En doktorsstudent som forskar om människors förhållande till träd är ovanligt. Ännu ovanligare om doktorn forskar vid Handelshögskolan.
Möt Jenni Puroila, forskaren vid Handels som vill få oss att inse att människors och träds välbefinnande hänger ihop. (Artikeln är på engelska).
Beräknad läsningstid: 2 minuter
– I am studying human-tree relationships as part of my PhD research (doktorsstudent) project at Misum Mistra Center for Sustainable Markets, at Stockholm School of Economics (Handelshögskolan).
– I love the outdoors, and I want to understand how people can connect with nature, and trees in particular.
– I hope to be able to show that taking care of ourselves and caring about the natural environment are connected. Therefore, I talk to a lot of people who practice nature-based well-being, therapy and mindfulness to learn what trees mean to them.
”Trees are like humans”
– I have moved a lot during my life and sometimes I miss the places I have lived in because I have formed a relationship with the natural environment there.
– I like observing trees around me and I feel like they are in some way holding space for us and other life forms.
– Trees are in many ways much like humans, and I was really impressed when I heard about the exercise Bosse at Utemaningen has as part of his forest bathing course when people are asked to think about those similarities.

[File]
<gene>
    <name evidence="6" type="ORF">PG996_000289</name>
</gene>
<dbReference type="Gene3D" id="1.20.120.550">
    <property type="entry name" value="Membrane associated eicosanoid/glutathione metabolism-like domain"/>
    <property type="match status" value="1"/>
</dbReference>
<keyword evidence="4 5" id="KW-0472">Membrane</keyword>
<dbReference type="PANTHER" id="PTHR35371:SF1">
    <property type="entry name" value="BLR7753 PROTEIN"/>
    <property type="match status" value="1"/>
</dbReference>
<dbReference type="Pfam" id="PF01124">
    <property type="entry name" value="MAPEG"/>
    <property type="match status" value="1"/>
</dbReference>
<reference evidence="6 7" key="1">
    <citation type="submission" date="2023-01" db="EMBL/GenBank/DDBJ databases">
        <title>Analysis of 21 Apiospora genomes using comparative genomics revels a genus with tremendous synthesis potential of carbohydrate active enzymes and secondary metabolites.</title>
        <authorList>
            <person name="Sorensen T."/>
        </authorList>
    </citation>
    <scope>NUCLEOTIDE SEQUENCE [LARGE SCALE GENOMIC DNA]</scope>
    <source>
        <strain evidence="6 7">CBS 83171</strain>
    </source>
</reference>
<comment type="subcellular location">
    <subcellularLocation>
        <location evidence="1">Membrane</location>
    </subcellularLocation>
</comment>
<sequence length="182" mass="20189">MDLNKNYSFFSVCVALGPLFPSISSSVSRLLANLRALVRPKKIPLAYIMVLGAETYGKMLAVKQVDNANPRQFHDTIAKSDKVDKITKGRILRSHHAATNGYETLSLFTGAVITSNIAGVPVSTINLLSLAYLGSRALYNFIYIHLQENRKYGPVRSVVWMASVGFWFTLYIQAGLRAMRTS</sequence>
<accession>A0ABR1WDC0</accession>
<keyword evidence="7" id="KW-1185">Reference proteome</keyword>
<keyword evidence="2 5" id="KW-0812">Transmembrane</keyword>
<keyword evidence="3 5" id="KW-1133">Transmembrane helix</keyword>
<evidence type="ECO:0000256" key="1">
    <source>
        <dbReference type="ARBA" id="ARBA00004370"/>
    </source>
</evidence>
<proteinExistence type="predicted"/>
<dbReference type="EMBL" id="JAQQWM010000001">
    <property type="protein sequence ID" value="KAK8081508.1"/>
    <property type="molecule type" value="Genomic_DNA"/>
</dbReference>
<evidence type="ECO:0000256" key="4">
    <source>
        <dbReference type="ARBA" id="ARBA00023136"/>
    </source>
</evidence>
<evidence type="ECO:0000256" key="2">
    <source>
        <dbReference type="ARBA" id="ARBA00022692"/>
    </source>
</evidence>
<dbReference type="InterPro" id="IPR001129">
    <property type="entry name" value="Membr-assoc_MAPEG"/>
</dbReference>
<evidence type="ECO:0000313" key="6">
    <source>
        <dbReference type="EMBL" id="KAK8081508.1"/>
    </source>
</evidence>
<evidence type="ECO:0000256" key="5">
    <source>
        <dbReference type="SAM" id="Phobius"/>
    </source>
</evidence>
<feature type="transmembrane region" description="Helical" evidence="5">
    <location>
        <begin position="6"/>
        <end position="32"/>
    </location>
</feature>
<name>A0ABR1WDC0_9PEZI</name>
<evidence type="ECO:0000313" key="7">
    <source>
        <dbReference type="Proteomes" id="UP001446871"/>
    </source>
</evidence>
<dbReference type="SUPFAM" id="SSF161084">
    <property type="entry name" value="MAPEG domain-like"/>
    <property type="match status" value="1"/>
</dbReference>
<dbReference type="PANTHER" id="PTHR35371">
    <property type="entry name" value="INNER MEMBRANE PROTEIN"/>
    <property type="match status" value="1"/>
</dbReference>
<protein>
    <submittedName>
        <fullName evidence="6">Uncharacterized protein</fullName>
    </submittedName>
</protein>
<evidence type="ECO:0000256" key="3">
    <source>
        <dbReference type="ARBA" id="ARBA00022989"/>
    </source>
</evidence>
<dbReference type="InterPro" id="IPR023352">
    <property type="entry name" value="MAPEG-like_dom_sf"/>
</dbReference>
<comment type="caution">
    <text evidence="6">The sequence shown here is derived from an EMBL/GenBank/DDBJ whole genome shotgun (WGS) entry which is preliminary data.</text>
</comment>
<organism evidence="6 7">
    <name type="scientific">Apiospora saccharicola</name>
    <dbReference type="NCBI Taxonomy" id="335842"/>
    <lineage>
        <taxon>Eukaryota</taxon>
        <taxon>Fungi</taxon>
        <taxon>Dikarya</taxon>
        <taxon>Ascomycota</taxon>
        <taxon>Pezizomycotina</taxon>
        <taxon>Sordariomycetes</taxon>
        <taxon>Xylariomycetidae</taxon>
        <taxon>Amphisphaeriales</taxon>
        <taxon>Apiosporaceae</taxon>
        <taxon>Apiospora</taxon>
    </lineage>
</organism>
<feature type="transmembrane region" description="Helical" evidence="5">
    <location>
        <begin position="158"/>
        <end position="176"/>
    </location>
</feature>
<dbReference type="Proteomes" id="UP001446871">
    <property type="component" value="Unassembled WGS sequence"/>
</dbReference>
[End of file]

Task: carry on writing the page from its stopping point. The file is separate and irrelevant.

”The rate the forest is clear-cut worries me”
– We are connected to trees in so many ways, and in Sweden and Finland where I originally come from, we are used to think there is a lot of forest and nature around us.
– But actually, we are clear-cutting the forests at an alarming rate, and that worries me.
– I really feel that we need to slow down, and perhaps it’s nature that can teach us how to.
Jenni tipsar: More of everything
– The movie More of everything shows that the Swedish forest industry’s claims to be sustainable just aren’t true.
– I think everyone should see it.